Heinrich Greeven writes in The Theological Dictionary of the New Testament, Volume VI (edited by Gerhard Kittel and Gerhard Friedrich, Grand Rapids, Michigan: Eerdmans, 1968, pages 763-764):
When the NT [New Testament] uses proskunein [worship (verb: present, active, infinitive)], the object is always something -- truly or supposedly -- divine... It is... not quite correct to say that when those who seek help fall down before the Jewish rabbi this is a secular proskynesis [proskunesis, worship (noun)] before Jesus which is no more than the customary form of respectful greeting. This is certainly not true in Mt. Perhaps there was such a form of greeting... But in Mt. the use of proskunein shows that those who thus fall down already involuntarily and unconsciously declare by their attitude with whom they have to do. The proskynesis of the wise men (Mt. 2:2,11, assumed in 2:8) is truly offered to the Ruler of the world... In comparison with suppliants there is little reference to proskynesis on the part of the disciples. Where this occurs it is especially motivated by dawning recognition of the divine sonship (Mt. 14:33..., cf. Jn. 9:38) or an appearance of the risen Lord (Mt. 28:9, 17; Lk. 24:52).
Paul Achtemier writes in Harper’s Bible Dictionary (San Francisco: Harper and Row, Publishers, Inc., 1985):
Worship, the attitude and acts of reverence to a deity. The term ‘worship’ in the [Old Testament] translates the Hebrew word meaning ‘to bow down, prostrate oneself,’ a posture indicating reverence and homage given to a lord, whether human or divine. The concept of worship is expressed by the term ‘serve.’ In general, the worship given to God was modeled after the service given to human sovereigns; this was especially prominent in pagan religions... As the prophets pointed out, God could not be worshiped only externally. To truly honor God, it was necessary to obey his laws, the moral and ethical ones as well as ritual laws.
Early Christian Worship: In the [New Testament] ‘worship’ still means primarily ‘bow down’ but the word also translates Greek terms signifying service or piety. However, the external form of worship differs radically from that of the OT [Old Testament]. Since the death of Christ constituted the perfect sacrifice, no more sacrifices were needed (Heb. 9:11-12, 24-26). Indeed, the entire institution of Temple, priesthood, sacrifice, and cleansing ritual became obsolete. Rather, the church itself, that is, all the believers, was at once temple and priesthood, inhabited by the Holy Spirit (1 Cor. 6:19; Eph. 2:21-22; 1 Pet. 2:9). As a result, Christian worship was internal rather than external.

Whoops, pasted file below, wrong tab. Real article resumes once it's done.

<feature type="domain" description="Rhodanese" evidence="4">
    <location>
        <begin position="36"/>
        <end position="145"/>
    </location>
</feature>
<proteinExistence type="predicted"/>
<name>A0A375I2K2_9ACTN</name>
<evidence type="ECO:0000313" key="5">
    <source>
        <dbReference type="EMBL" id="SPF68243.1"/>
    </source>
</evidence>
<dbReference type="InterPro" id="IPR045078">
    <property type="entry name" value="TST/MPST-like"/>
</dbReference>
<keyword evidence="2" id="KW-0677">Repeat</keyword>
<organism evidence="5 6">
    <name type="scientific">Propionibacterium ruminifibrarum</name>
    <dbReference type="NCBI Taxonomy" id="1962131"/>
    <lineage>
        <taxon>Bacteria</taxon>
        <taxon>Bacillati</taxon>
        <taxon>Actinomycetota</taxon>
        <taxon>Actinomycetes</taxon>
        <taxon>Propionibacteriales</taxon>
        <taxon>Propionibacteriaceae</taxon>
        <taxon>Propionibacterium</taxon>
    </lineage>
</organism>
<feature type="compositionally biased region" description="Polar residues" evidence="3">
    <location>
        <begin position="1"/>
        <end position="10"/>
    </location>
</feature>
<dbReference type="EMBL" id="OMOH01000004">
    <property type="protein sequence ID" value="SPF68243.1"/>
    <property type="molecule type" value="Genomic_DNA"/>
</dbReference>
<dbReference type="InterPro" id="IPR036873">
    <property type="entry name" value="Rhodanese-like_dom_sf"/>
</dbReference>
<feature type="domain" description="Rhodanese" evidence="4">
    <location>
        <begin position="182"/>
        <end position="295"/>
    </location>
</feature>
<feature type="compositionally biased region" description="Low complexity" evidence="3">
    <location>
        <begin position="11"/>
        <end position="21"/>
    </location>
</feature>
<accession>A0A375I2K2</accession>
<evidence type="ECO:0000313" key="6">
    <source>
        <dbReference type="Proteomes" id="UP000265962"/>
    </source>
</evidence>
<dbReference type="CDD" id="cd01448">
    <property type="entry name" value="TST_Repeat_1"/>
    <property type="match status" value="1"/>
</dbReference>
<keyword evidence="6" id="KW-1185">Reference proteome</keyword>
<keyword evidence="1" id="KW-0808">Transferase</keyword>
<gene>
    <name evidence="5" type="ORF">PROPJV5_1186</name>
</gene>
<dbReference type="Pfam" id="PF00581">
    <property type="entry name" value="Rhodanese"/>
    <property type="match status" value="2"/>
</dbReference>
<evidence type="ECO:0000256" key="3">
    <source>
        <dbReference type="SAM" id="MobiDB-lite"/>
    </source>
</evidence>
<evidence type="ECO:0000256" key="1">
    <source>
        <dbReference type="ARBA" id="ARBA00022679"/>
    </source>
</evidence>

Alan Richardson writes in A Theological Word Book of the Bible (edited by Alan Richardson, New York: Macmillan, 1950, pages 287-289):
OT: The general word is 'abodah, from 'abad, to labour, to serve, and usually tranlsated 'the service of God'. To describe the specific act of worship, the word commonly used is hishtahawah, from shaha, to bow, to prostrate oneself.
NT: Corresponding to 'abodah is latreia [noun], meaning originally servitude -- the state of a hired labourer or slave, and thence the service of God -- divine worship. Corresponding to hishtahawah we have proskuneo [verb: present, active, indicative] -- to prostrate oneself, to adore, to worship...
II. WORSHIP IN THE NT
We saw that in the OT a tension developed between the spiritual and ritualistic aspects of worship, the prophets being the exponents of the former, and the Temple priests of the latter. Jesus adopts the prophetic conception of worship, and gives the inward spiritual element absolute primacy. He does not so much attack ceremonial worship as simply ignore it. The true service (worship) of God is adoring and obedient love to him, together with loving service of one's neighbour as God's child. 'This do, and thou shalt live' (Luke 10:25ff.). Implicit in this assertion is the denial that ritual, ceremony or sacrifice have any determinative effect on man's relationship to God. See also Matt. 5:23f., and John 4:20-24, where the same teaching is further enforced. This is not to say that external forms and rules of worship are valueless... Any form or rule is good which is proved by experience to be an aid to that worship which is in spirit and in truth. A further consequence of Jesus' teaching is that the barrier between sacred and secular, worship and daily living, crumbles away. Since worship means the service of God, and this in turn implies loving one's neighbour, it follows that every kindly act performed in this spirit and intention is an act of worship (Matt. 25.34-40; Jas. 1.27).
These principles of Jesus regulate the teaching of the Apostles. Thus as regards the observance of certain days as sacred, St. Paul refuses either to approve or condemn the practice. No absolute rule can be laid down. External observances are to be expressions of inward faith, not matters of outward regulation (Rom. 14:5,6). Let each man act according to conscience in this, subject only to regard to the conscience of his brother.
As with times of worship, so also with places of worship. It was a matter of indifference to the Christians where they met. Christ was with them always and everywhere, and wherever two or three gathered in his name he was in the midst. No building was sacred, because none was secular. Corporate worship was offered in the house of any believer who had a room conveniently large. Expectation of the the Parousia discouraged the building of special places of worship.
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Copyright 1996-2004 Robert Nguyen Cramer